In between, the world witnessed, and lived, a precarious order in which nuclear stalemate kept a global stability based eventually on the doctrine that, if fulfilled, meant a possible termination of any order to the world, old or new. While “Mutual Assured Destruction” (“MAD”) secured the end of a potential communist order, the “bipolar” world lived day-by-day in which small points on the globe promised to erupt into the end of humanity. As crises passed and went, from Korea to Taiwan, Vietnam, Israel, Egypt, Lebanon, Cuba, Panama, Iraq, Suez, Hungary, Berlin, the political order seemed just one step away from the vanishing point.

But by late 1991, the Soviet Union, exhausted by competition from America and NATO, and under the combined guidance of Reagan, Gorbachev, Thatcher, and the Pope, “threw in the towel” and returned as an old friend from multipolar days. Under its “baptized” name, Mother Russia came back to life but was not exactly welcomed under the wing of the brand-new American emergence as guardian of Western civilization.


First introduced by the late journalist Charles Krauthammer in 1990, the “Unipolar Moment,” according to him, was “a unique historical phenomenon… called the moment of unipolarity” and caused by the emergence of modern history’s first “superpower.” Krauthammer acknowledged that the “moment” would “be brief” and confidently assured us that the U.S. would, sooner rather than later, be joined by rivals from both Asia (Japan, China) and Europe (Germany).

The emergence of America as the unipolar savior of peace in the world was certainly not unique to Krauthammer. None other than British Prime Minister William Gladstone wrote in 1878 that “while we have been advancing with portentous rapidity, America is passing us by as if a canter. …she will probably become what we are now, head servant in the great household of the world.” French demographer Vacher de Lapouge predicted both the eventual Cold War and American supremacy, noting that “the United States is the true adversary of Russia in the great struggle to come… I also believe that the United States is appealed to triumph. Otherwise, the universe would be Russian” (1899).   British novelist H.G. Wells in Anticipations (1900) wrote that “the great urban region between Chicago and the Atlantic” will emerge by the year 2000 to “strangle the serpents of war and national animosity in its cradle,” while his compatriot, William Thomas Stead, entitled his 1900 book The Americanization of the World, The Trend of the Twentieth Century.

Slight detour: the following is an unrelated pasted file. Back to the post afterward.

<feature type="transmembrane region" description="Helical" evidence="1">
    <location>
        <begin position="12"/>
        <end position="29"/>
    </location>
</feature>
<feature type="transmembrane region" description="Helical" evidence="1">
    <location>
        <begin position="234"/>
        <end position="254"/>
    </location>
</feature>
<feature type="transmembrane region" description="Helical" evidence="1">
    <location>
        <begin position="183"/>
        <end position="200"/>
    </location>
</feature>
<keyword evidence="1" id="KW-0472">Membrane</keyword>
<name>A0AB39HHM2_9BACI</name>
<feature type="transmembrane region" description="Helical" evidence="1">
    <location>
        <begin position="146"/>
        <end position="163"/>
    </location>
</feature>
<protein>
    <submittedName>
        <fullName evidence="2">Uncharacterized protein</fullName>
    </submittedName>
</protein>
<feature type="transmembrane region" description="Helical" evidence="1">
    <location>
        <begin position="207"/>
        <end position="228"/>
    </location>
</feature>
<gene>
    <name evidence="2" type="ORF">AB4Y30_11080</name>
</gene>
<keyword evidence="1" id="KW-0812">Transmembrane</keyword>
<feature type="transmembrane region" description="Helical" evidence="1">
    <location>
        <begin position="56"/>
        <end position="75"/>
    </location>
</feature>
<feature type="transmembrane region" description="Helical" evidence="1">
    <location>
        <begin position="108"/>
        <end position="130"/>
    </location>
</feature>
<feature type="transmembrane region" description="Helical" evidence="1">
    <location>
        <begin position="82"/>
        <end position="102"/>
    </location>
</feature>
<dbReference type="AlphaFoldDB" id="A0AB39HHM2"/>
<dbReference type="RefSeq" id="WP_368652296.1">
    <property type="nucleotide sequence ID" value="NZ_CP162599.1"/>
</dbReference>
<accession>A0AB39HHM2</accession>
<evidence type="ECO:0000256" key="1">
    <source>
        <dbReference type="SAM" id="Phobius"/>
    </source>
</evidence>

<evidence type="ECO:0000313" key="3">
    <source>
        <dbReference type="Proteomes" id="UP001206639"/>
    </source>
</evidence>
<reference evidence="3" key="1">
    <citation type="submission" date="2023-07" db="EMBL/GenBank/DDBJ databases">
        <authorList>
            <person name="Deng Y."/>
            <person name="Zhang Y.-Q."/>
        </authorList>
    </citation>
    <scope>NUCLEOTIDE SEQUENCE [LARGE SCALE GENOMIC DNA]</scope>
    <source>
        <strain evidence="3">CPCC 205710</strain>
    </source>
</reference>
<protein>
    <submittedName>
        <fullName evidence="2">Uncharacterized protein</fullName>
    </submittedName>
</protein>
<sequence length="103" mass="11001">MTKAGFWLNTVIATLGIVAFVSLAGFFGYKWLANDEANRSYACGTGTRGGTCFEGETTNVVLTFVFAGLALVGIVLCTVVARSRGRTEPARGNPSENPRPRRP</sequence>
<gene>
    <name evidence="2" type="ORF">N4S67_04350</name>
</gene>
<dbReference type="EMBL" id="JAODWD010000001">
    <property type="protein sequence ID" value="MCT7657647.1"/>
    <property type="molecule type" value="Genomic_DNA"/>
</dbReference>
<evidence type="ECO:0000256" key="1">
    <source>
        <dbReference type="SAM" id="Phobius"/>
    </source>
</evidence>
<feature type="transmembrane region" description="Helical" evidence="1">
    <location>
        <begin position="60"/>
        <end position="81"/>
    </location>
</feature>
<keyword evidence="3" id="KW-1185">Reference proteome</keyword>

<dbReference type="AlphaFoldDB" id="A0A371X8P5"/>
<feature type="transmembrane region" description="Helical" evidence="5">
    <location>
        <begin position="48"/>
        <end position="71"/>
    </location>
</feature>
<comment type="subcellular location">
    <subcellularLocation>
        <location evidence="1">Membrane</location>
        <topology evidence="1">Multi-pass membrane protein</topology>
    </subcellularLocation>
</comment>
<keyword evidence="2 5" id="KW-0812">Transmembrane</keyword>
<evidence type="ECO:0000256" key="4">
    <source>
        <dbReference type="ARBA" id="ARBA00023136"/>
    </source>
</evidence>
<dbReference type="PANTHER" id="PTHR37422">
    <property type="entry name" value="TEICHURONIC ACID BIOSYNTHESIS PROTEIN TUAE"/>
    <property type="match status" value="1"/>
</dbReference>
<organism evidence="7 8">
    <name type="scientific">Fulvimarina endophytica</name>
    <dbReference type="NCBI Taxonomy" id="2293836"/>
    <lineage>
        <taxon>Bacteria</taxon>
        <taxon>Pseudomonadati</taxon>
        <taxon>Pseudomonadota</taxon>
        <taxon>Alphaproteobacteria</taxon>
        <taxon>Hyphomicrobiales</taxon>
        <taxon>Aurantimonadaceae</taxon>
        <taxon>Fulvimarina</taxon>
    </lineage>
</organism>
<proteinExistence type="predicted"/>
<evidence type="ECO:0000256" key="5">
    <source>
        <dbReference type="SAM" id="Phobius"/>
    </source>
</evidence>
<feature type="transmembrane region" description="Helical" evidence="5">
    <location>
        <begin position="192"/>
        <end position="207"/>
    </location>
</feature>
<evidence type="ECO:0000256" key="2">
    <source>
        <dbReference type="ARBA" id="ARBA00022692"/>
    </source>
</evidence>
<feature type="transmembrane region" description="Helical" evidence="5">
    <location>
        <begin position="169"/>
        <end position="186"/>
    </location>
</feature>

And Reality

So much for a unipolar “moment,” which, as Krauthammer saw, came and went in a flash in the American political culture.

Clue: while all other great imperial regimes came from homogeneous societies, perhaps only Krauthammer knew that American heterogeneity would savage any efforts to control outsiders and, almost inevitably, force Americans inward time and again. If a society tolerates chronic quarreling inside, it can hardly expect to govern order outside.

As the country approaches another election minus any thought on world order, and as the riots between and among identity groups clog our cities, note please the re-emergence of world politics as between several sovereigns all bent on similar paths toward their own versions of what and who should govern.  China heads this list, but it’s anyone’s game.

For a reminder of potential results from such chaos, suggest The Peloponnesian War (Thucydides), on polarity four hundred years before Christ.

Then go riot for your cause back home, and watch the world go to hell in a handbasket, for the 1,450th time (rough guess).